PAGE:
The Lewis Lab is born!

The Arthur Lewis Lab for Comparative Development, University of Manchester

update (21/09/2022): The official website is now up and running!

The Arthur Lewis Lab for Comparative Development (in short: the Lewis Lab) is an new interdisciplinary research group primarily based in the Department of Economics which is part of the School of Social Sciences of the University of Manchester, but also includes members from the across the university, such as the History Department and the Alliance Business School. It will start its activities in September 2022. It will promote a series of activities over time. Most immediately, it is my pleasure to announce that the inaugural Lewis Fellow: a 3-year postdoc position which will open for applications around October 2022 (part of our job market season recruitment, 2022-23). This is intended to be a position where the successful candidate will be hired to start with us from August 2023 and stay with us for 3 academic years. Anyone interested in the lab’s themes who will be on the job market in the coming Fall is welcome to apply. If all goes well, more such positions may open in the future.

An official website will be coming online soon. The lab will promote research about comparative development and historical political economy from an empirical, long run perspective. It will contribute to implementing and communicating key aspects of the University’s research strategy in an unique way not currently offered.

Anyone interested in hearning about our Lab’s activities, please subscribe to the mailing list for this blog using the box on the right. In the future, we will create a dedicated mailing list for the Lab – following the launch of the Lab’s website, which is in progress. But for now, lab annoucements (such as conference info, seminars, etc) will happen in this blog.

The aim is to become a world-leading brand of critical mass for the study of comparative development, leveraging our association with the late Nobel laureate Arthur Lewis who worked on these themes. The lab will contribute towards the University’s social responsibility agenda, namely through the development of policy-relevant development research relating to  Sustainable Development Goals. The lab will also contribute to the university’s research and discovery core goals.

The Lab will provide a structure to secure and manage external funding in the broad field of the study of comparative long-run development, a field that is disparately distributed across a number of disciplines and groups in the university and which would benefit from more systematic interaction. Last but not least, it would provide a supportive environment for PGR students and postdocs to have meeting and networking opportunities.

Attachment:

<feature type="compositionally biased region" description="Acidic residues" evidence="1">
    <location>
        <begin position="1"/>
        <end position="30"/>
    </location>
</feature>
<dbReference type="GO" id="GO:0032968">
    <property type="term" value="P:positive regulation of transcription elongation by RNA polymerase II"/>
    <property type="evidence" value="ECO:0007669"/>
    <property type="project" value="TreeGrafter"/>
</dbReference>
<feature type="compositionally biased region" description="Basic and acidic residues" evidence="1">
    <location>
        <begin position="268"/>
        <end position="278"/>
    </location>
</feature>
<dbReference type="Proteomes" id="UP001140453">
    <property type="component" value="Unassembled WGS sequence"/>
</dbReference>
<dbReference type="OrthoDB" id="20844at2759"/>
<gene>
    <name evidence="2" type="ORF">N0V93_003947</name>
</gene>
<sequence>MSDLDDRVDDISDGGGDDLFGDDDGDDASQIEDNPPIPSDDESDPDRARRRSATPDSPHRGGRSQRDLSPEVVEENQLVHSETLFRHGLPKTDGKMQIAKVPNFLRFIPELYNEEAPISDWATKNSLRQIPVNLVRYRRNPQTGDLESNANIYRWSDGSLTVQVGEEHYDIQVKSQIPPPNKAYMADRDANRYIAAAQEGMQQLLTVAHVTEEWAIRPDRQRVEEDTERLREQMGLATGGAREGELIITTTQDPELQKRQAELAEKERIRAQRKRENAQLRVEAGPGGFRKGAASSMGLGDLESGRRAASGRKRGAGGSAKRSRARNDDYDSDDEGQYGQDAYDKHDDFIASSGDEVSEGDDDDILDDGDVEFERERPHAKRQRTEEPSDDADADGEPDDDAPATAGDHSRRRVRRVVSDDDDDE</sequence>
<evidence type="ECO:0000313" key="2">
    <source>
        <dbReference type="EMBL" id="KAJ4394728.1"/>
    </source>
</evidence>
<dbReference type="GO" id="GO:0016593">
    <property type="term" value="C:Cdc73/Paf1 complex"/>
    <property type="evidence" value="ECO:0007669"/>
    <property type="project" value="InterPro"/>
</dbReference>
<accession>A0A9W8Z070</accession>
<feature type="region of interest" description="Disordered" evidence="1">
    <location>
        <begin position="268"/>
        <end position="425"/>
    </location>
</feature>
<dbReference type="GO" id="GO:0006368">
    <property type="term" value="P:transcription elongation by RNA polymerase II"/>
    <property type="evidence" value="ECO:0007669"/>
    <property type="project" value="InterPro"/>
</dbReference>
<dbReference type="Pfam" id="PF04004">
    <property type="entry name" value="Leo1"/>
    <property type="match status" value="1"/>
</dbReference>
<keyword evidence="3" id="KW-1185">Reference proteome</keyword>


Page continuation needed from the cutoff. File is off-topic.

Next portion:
Team

The initial team is highly interdisciplinary and will composed of the following.

  • Leadership responsibility:
    • Co-directors: Nuno Palma and Akos Valentinyi
    • Deputy director, treasurer, summer school & research workshop organizer: Guillaume Blanc

Other faculty members:

  • From the Economics department: Caitlin Brown, Alessia Isopi, Abhishek Chakravarty, Xiaobing Wang, Mazhar Waseem
  • From the History department: Edmond Smith, Georg Christ, Phil Roessner, Aashish Velkar
  • From the Alliance Business School: Catherine Casson, Emiel Jerphanion, Stefan Petry, Bart van Ark

Additionally, temporary affiliates of the University, such as current PhD students and postdocs, will also be part of the Lab during their stay with us. For example, this coming September they will include Jubril Animashaun (Teaching Associate), Hélder Carvalhal (postdoc), Meng Wu (postdoc), Adrien Nicholas Gachet (PhD student), Carlos Javier Charotti (PhD student).

There will be also external lab members from nearby universities in England. Initially, they will include Thilo Huning and Andrea Papadia from York, Luz Marina Arias from Sheffield, Sean Bottomley from Northumbria, and Brian Varian from Newcastle. If you are reading this and would like to join us, feel free to write. We hope that lab members will be able to join us for the conferences and seminars. These will likely be well attended, given the overlapping intrests of other university members, such as colleagues who are part of the Centre for Economic Cultures and the Global Development Institute (GDI).